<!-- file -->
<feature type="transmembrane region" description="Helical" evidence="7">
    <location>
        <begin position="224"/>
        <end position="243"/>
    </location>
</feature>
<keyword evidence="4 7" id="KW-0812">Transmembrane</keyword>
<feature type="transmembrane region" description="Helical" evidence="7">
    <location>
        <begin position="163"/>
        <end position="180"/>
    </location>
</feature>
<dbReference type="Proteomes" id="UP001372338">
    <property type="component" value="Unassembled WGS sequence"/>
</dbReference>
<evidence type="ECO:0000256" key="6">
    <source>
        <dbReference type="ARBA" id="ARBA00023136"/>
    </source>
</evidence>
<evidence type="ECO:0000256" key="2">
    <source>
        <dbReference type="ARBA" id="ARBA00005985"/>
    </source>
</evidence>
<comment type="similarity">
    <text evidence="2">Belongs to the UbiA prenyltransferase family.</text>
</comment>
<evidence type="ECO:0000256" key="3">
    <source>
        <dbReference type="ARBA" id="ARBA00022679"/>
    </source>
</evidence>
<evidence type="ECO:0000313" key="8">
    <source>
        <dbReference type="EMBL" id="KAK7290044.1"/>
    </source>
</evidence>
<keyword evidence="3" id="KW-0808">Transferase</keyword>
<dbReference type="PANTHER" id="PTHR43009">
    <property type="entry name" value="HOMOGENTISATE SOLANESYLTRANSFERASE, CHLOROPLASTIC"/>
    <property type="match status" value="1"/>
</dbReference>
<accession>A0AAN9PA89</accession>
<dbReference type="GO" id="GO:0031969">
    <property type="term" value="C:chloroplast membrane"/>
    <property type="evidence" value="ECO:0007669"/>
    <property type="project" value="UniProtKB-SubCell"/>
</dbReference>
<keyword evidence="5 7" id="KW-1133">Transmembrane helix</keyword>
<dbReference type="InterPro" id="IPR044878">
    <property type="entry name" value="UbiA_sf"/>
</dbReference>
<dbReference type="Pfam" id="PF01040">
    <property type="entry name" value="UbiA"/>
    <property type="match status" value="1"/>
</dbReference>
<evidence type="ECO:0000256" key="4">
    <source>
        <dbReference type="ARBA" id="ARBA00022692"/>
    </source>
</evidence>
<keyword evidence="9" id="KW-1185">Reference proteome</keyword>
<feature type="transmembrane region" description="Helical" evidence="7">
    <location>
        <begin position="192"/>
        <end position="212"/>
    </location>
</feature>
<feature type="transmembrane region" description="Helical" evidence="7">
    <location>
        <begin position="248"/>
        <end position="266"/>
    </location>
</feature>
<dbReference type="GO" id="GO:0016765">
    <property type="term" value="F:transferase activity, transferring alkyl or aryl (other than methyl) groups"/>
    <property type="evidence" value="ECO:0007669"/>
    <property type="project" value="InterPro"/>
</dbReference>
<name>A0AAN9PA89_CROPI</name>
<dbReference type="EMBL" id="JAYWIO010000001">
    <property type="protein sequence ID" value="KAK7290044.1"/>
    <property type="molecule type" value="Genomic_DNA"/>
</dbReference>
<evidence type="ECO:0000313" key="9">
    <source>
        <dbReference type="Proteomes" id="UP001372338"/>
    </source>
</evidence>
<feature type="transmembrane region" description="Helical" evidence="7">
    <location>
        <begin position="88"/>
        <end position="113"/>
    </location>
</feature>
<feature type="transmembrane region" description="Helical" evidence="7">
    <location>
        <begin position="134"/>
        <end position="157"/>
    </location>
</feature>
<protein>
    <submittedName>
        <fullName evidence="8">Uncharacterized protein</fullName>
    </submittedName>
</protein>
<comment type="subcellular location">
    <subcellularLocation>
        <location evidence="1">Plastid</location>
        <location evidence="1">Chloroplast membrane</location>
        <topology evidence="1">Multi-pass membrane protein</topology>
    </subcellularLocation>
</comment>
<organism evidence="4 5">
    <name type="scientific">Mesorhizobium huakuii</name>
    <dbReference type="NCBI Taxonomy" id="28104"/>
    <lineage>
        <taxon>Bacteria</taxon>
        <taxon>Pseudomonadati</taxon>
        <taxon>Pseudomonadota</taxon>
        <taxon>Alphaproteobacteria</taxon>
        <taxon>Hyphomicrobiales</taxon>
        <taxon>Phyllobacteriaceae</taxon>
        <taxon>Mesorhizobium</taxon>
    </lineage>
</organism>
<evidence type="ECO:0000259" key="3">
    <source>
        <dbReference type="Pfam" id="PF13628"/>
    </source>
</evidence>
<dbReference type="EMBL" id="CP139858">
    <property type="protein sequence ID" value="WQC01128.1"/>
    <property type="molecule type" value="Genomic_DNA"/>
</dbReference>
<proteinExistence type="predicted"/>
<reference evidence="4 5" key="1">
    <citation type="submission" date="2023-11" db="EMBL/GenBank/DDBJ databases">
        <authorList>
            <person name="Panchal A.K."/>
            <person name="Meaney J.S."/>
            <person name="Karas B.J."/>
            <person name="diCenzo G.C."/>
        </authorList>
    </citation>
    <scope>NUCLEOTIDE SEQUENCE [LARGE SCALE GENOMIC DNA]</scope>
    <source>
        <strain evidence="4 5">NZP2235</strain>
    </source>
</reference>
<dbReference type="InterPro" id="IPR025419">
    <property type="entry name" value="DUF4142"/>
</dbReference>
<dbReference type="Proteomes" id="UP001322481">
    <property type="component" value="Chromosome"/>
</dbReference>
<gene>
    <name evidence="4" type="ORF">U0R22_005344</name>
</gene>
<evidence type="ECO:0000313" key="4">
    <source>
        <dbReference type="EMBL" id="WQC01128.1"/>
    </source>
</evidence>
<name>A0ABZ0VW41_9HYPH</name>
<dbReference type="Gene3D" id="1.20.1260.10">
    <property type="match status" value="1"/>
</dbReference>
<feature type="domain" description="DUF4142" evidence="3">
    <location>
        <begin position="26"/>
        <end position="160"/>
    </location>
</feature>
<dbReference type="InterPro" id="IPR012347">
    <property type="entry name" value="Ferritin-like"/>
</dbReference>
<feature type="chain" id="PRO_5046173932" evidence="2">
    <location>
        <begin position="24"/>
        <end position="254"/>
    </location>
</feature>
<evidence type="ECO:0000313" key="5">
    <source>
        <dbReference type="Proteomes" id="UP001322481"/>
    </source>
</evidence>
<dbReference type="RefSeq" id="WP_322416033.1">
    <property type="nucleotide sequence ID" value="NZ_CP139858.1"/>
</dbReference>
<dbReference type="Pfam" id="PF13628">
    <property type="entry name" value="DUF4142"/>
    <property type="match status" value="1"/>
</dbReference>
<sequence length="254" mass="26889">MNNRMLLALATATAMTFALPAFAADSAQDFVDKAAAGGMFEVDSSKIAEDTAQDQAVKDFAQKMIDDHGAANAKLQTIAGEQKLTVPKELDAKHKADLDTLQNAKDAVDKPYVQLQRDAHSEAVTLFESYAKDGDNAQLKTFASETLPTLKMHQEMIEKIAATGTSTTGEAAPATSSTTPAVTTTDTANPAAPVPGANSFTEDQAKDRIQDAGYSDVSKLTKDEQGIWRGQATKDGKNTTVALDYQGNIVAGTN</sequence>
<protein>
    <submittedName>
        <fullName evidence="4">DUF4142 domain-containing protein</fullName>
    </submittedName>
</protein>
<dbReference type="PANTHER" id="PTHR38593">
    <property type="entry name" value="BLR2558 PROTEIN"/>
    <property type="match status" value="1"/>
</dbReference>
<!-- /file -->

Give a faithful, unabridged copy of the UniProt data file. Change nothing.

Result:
<feature type="transmembrane region" description="Helical" evidence="7">
    <location>
        <begin position="224"/>
        <end position="243"/>
    </location>
</feature>
<keyword evidence="4 7" id="KW-0812">Transmembrane</keyword>
<feature type="transmembrane region" description="Helical" evidence="7">
    <location>
        <begin position="163"/>
        <end position="180"/>
    </location>
</feature>
<dbReference type="Proteomes" id="UP001372338">
    <property type="component" value="Unassembled WGS sequence"/>
</dbReference>
<evidence type="ECO:0000256" key="6">
    <source>
        <dbReference type="ARBA" id="ARBA00023136"/>
    </source>
</evidence>
<evidence type="ECO:0000256" key="2">
    <source>
        <dbReference type="ARBA" id="ARBA00005985"/>
    </source>
</evidence>
<comment type="similarity">
    <text evidence="2">Belongs to the UbiA prenyltransferase family.</text>
</comment>
<evidence type="ECO:0000256" key="3">
    <source>
        <dbReference type="ARBA" id="ARBA00022679"/>
    </source>
</evidence>
<evidence type="ECO:0000313" key="8">
    <source>
        <dbReference type="EMBL" id="KAK7290044.1"/>
    </source>
</evidence>
<keyword evidence="3" id="KW-0808">Transferase</keyword>
<dbReference type="PANTHER" id="PTHR43009">
    <property type="entry name" value="HOMOGENTISATE SOLANESYLTRANSFERASE, CHLOROPLASTIC"/>
    <property type="match status" value="1"/>
</dbReference>
<accession>A0AAN9PA89</accession>
<dbReference type="GO" id="GO:0031969">
    <property type="term" value="C:chloroplast membrane"/>
    <property type="evidence" value="ECO:0007669"/>
    <property type="project" value="UniProtKB-SubCell"/>
</dbReference>
<keyword evidence="5 7" id="KW-1133">Transmembrane helix</keyword>
<dbReference type="InterPro" id="IPR044878">
    <property type="entry name" value="UbiA_sf"/>
</dbReference>
<dbReference type="Pfam" id="PF01040">
    <property type="entry name" value="UbiA"/>
    <property type="match status" value="1"/>
</dbReference>
<evidence type="ECO:0000256" key="4">
    <source>
        <dbReference type="ARBA" id="ARBA00022692"/>
    </source>
</evidence>
<keyword evidence="9" id="KW-1185">Reference proteome</keyword>
<feature type="transmembrane region" description="Helical" evidence="7">
    <location>
        <begin position="192"/>
        <end position="212"/>
    </location>
</feature>
<feature type="transmembrane region" description="Helical" evidence="7">
    <location>
        <begin position="248"/>
        <end position="266"/>
    </location>
</feature>
<dbReference type="GO" id="GO:0016765">
    <property type="term" value="F:transferase activity, transferring alkyl or aryl (other than methyl) groups"/>
    <property type="evidence" value="ECO:0007669"/>
    <property type="project" value="InterPro"/>
</dbReference>
<name>A0AAN9PA89_CROPI</name>
<dbReference type="EMBL" id="JAYWIO010000001">
    <property type="protein sequence ID" value="KAK7290044.1"/>
    <property type="molecule type" value="Genomic_DNA"/>
</dbReference>
<evidence type="ECO:0000313" key="9">
    <source>
        <dbReference type="Proteomes" id="UP001372338"/>
    </source>
</evidence>
<feature type="transmembrane region" description="Helical" evidence="7">
    <location>
        <begin position="88"/>
        <end position="113"/>
    </location>
</feature>
<feature type="transmembrane region" description="Helical" evidence="7">
    <location>
        <begin position="134"/>
        <end position="157"/>
    </location>
</feature>
<protein>
    <submittedName>
        <fullName evidence="8">Uncharacterized protein</fullName>
    </submittedName>
</protein>
<comment type="subcellular location">
    <subcellularLocation>
        <location evidence="1">Plastid</location>
        <location evidence="1">Chloroplast membrane</location>
        <topology evidence="1">Multi-pass membrane protein</topology>
    </subcellularLocation>
</comment>
<organism evidence="4 5">
    <name type="scientific">Mesorhizobium huakuii</name>
    <dbReference type="NCBI Taxonomy" id="28104"/>
    <lineage>
        <taxon>Bacteria</taxon>
        <taxon>Pseudomonadati</taxon>
        <taxon>Pseudomonadota</taxon>
        <taxon>Alphaproteobacteria</taxon>
        <taxon>Hyphomicrobiales</taxon>
        <taxon>Phyllobacteriaceae</taxon>
        <taxon>Mesorhizobium</taxon>
    </lineage>
</organism>
<evidence type="ECO:0000259" key="3">
    <source>
        <dbReference type="Pfam" id="PF13628"/>
    </source>
</evidence>
<dbReference type="EMBL" id="CP139858">
    <property type="protein sequence ID" value="WQC01128.1"/>
    <property type="molecule type" value="Genomic_DNA"/>
</dbReference>
<proteinExistence type="predicted"/>
<reference evidence="4 5" key="1">
    <citation type="submission" date="2023-11" db="EMBL/GenBank/DDBJ databases">
        <authorList>
            <person name="Panchal A.K."/>
            <person name="Meaney J.S."/>
            <person name="Karas B.J."/>
            <person name="diCenzo G.C."/>
        </authorList>
    </citation>
    <scope>NUCLEOTIDE SEQUENCE [LARGE SCALE GENOMIC DNA]</scope>
    <source>
        <strain evidence="4 5">NZP2235</strain>
    </source>
</reference>
<dbReference type="InterPro" id="IPR025419">
    <property type="entry name" value="DUF4142"/>
</dbReference>
<dbReference type="Proteomes" id="UP001322481">
    <property type="component" value="Chromosome"/>
</dbReference>
<gene>
    <name evidence="4" type="ORF">U0R22_005344</name>
</gene>
<evidence type="ECO:0000313" key="4">
    <source>
        <dbReference type="EMBL" id="WQC01128.1"/>
    </source>
</evidence>
<name>A0ABZ0VW41_9HYPH</name>
<dbReference type="Gene3D" id="1.20.1260.10">
    <property type="match status" value="1"/>
</dbReference>
<feature type="domain" description="DUF4142" evidence="3">
    <location>
        <begin position="26"/>
        <end position="160"/>
    </location>
</feature>
<dbReference type="InterPro" id="IPR012347">
    <property type="entry name" value="Ferritin-like"/>
</dbReference>
<feature type="chain" id="PRO_5046173932" evidence="2">
    <location>
        <begin position="24"/>
        <end position="254"/>
    </location>
</feature>
<evidence type="ECO:0000313" key="5">
    <source>
        <dbReference type="Proteomes" id="UP001322481"/>
    </source>
</evidence>
<dbReference type="RefSeq" id="WP_322416033.1">
    <property type="nucleotide sequence ID" value="NZ_CP139858.1"/>
</dbReference>
<dbReference type="Pfam" id="PF13628">
    <property type="entry name" value="DUF4142"/>
    <property type="match status" value="1"/>
</dbReference>
<sequence length="254" mass="26889">MNNRMLLALATATAMTFALPAFAADSAQDFVDKAAAGGMFEVDSSKIAEDTAQDQAVKDFAQKMIDDHGAANAKLQTIAGEQKLTVPKELDAKHKADLDTLQNAKDAVDKPYVQLQRDAHSEAVTLFESYAKDGDNAQLKTFASETLPTLKMHQEMIEKIAATGTSTTGEAAPATSSTTPAVTTTDTANPAAPVPGANSFTEDQAKDRIQDAGYSDVSKLTKDEQGIWRGQATKDGKNTTVALDYQGNIVAGTN</sequence>
<protein>
    <submittedName>
        <fullName evidence="4">DUF4142 domain-containing protein</fullName>
    </submittedName>
</protein>
<dbReference type="PANTHER" id="PTHR38593">
    <property type="entry name" value="BLR2558 PROTEIN"/>
    <property type="match status" value="1"/>
</dbReference>